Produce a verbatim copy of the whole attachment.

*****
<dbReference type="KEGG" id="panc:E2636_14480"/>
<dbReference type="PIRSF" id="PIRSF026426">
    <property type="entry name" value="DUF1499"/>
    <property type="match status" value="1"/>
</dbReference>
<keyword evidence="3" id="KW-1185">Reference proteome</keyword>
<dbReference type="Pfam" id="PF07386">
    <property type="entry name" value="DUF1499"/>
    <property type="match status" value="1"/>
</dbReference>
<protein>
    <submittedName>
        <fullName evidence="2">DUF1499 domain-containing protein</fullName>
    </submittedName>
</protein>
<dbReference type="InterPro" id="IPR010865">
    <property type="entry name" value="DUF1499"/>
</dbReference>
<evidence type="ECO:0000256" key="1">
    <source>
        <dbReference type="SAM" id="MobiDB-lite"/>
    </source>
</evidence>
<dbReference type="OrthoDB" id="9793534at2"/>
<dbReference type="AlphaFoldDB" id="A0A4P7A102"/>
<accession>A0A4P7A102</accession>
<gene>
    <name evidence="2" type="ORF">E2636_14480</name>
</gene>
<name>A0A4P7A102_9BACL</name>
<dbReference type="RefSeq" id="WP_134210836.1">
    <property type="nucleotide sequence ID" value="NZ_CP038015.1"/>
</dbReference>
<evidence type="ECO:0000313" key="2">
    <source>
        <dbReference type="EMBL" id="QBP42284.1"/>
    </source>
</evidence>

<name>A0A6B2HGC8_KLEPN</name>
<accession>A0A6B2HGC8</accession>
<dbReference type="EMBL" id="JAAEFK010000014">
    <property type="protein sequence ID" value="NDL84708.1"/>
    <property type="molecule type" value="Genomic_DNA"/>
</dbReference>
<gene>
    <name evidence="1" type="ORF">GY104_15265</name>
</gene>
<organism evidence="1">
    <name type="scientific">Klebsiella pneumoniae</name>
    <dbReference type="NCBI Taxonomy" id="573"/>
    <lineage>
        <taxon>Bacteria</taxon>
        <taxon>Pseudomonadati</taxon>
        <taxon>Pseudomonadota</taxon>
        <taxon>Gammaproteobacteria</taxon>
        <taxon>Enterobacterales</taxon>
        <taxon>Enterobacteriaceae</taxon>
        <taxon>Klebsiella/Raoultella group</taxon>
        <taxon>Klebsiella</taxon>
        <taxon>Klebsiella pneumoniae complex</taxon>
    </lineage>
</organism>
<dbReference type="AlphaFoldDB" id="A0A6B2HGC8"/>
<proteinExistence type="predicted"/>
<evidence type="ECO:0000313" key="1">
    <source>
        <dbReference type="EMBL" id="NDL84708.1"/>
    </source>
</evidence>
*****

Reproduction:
<dbReference type="KEGG" id="panc:E2636_14480"/>
<dbReference type="PIRSF" id="PIRSF026426">
    <property type="entry name" value="DUF1499"/>
    <property type="match status" value="1"/>
</dbReference>
<keyword evidence="3" id="KW-1185">Reference proteome</keyword>
<dbReference type="Pfam" id="PF07386">
    <property type="entry name" value="DUF1499"/>
    <property type="match status" value="1"/>
</dbReference>
<protein>
    <submittedName>
        <fullName evidence="2">DUF1499 domain-containing protein</fullName>
    </submittedName>
</protein>
<dbReference type="InterPro" id="IPR010865">
    <property type="entry name" value="DUF1499"/>
</dbReference>
<evidence type="ECO:0000256" key="1">
    <source>
        <dbReference type="SAM" id="MobiDB-lite"/>
    </source>
</evidence>
<dbReference type="OrthoDB" id="9793534at2"/>
<dbReference type="AlphaFoldDB" id="A0A4P7A102"/>
<accession>A0A4P7A102</accession>
<gene>
    <name evidence="2" type="ORF">E2636_14480</name>
</gene>
<name>A0A4P7A102_9BACL</name>
<dbReference type="RefSeq" id="WP_134210836.1">
    <property type="nucleotide sequence ID" value="NZ_CP038015.1"/>
</dbReference>
<evidence type="ECO:0000313" key="2">
    <source>
        <dbReference type="EMBL" id="QBP42284.1"/>
    </source>
</evidence>

<name>A0A6B2HGC8_KLEPN</name>
<accession>A0A6B2HGC8</accession>
<dbReference type="EMBL" id="JAAEFK010000014">
    <property type="protein sequence ID" value="NDL84708.1"/>
    <property type="molecule type" value="Genomic_DNA"/>
</dbReference>
<gene>
    <name evidence="1" type="ORF">GY104_15265</name>
</gene>
<organism evidence="1">
    <name type="scientific">Klebsiella pneumoniae</name>
    <dbReference type="NCBI Taxonomy" id="573"/>
    <lineage>
        <taxon>Bacteria</taxon>
        <taxon>Pseudomonadati</taxon>
        <taxon>Pseudomonadota</taxon>
        <taxon>Gammaproteobacteria</taxon>
        <taxon>Enterobacterales</taxon>
        <taxon>Enterobacteriaceae</taxon>
        <taxon>Klebsiella/Raoultella group</taxon>
        <taxon>Klebsiella</taxon>
        <taxon>Klebsiella pneumoniae complex</taxon>
    </lineage>
</organism>
<dbReference type="AlphaFoldDB" id="A0A6B2HGC8"/>
<proteinExistence type="predicted"/>
<evidence type="ECO:0000313" key="1">
    <source>
        <dbReference type="EMBL" id="NDL84708.1"/>
    </source>
</evidence>